Updated Findings from the HHS Teen Pregnancy Prevention Evidence Review: January 2011 Through April 2013

Publisher: Washington, DC: U.S. Department of Health and Human Services, Administration on Children, Youth and Families, Office of Adolescent Health
Jul 30, 2014
Authors
Brian Goesling, Joanne Lee, Julieta Lugo-Gil, and Timothy Novak

Since 2009, the U.S. Department of Health and Human Services (HHS) has sponsored an ongoing systematic review of the teen pregnancy prevention research literature to help identify programs with evidence of effectiveness in reducing teen pregnancy, sexually transmitted infections (STIs), and associated sexual risk behaviors. Mathematica Policy Research and Child Trends conduct the Teen Pregnancy Prevention (TPP) Evidence Review, with support from the Office of the Assistant Secretary for Planning and Evaluation (ASPE), Office of Adolescent Health (OAH), and the Family and Youth Services Bureau (FYSB) within the Administration for Children and Families (ACF).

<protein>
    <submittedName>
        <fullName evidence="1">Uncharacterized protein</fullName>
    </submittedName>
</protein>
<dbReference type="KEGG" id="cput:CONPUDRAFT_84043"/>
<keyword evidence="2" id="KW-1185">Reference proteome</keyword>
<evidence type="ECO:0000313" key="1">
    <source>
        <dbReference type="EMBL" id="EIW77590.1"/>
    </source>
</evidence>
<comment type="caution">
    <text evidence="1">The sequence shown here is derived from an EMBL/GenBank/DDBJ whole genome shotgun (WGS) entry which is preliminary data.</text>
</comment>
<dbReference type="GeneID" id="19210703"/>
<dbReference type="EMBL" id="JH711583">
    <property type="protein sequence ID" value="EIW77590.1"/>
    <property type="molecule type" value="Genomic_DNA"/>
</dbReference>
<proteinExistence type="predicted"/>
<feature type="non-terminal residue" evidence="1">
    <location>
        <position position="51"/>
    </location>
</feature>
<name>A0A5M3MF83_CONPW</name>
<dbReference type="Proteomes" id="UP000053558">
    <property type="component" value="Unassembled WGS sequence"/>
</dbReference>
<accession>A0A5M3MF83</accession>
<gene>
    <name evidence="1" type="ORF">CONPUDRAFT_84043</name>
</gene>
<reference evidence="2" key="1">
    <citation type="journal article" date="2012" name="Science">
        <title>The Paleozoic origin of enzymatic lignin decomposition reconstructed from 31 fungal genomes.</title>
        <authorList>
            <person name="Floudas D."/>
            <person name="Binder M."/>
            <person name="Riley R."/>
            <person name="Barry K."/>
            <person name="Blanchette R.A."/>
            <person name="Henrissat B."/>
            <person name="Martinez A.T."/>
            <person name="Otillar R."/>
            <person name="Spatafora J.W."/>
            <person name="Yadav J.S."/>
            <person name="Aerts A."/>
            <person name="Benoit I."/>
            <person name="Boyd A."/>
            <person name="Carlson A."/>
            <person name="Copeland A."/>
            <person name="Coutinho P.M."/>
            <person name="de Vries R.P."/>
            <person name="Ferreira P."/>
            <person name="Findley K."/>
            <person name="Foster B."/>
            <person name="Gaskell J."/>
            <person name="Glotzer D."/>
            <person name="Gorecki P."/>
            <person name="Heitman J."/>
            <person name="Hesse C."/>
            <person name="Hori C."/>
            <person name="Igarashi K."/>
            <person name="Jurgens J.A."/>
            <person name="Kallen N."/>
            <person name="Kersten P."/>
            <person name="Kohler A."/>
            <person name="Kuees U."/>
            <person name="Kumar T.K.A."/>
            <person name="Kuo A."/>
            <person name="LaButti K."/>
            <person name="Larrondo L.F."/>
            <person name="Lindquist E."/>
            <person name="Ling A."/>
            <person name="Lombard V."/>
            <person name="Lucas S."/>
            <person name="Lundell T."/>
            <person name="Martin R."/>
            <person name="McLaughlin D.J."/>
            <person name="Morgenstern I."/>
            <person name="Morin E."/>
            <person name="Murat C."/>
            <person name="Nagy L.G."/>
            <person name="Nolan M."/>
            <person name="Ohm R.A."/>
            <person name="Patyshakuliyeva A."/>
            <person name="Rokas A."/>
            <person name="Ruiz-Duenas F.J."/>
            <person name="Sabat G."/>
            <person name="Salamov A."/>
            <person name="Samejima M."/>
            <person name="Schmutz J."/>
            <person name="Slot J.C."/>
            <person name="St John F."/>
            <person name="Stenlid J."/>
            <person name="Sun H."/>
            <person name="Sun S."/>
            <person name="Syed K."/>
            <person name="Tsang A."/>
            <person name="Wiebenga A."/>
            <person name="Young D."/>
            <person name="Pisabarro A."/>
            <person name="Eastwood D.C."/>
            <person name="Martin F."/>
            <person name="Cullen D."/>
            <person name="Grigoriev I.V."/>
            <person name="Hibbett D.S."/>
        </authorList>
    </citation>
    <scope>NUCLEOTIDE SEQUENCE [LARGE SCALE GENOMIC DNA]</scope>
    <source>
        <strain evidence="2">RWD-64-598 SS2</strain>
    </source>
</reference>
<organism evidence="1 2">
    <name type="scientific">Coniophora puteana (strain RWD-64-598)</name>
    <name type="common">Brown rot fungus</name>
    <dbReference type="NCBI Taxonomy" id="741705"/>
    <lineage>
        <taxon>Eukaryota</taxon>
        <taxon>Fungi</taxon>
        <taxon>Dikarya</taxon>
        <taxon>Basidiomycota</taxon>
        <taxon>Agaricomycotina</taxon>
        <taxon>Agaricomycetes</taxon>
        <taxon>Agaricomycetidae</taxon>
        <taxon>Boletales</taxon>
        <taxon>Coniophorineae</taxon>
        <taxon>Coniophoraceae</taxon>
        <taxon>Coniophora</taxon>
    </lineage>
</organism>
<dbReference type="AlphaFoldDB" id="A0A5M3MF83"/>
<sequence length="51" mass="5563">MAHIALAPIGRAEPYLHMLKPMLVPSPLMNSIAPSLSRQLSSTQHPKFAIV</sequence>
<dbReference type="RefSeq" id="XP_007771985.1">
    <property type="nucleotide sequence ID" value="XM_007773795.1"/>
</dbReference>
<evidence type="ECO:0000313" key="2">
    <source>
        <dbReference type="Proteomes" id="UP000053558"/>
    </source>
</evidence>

As of spring 2012, the review team had identified 31 programs meeting the review criteria for evidence of effectiveness. These criteria require programs to show evidence of a favorable, statistically significant program impact on at least one sexual behavior or reproductive health outcome of interest (sexual activity, contraceptive use, STIs, pregnancy, or birth). In addition, the supporting research studies must meet established criteria for the quality and execution of their research designs. To identify the 31 programs meeting these criteria, the review team identified and assessed about 200 studies released from 1989 through January 2011.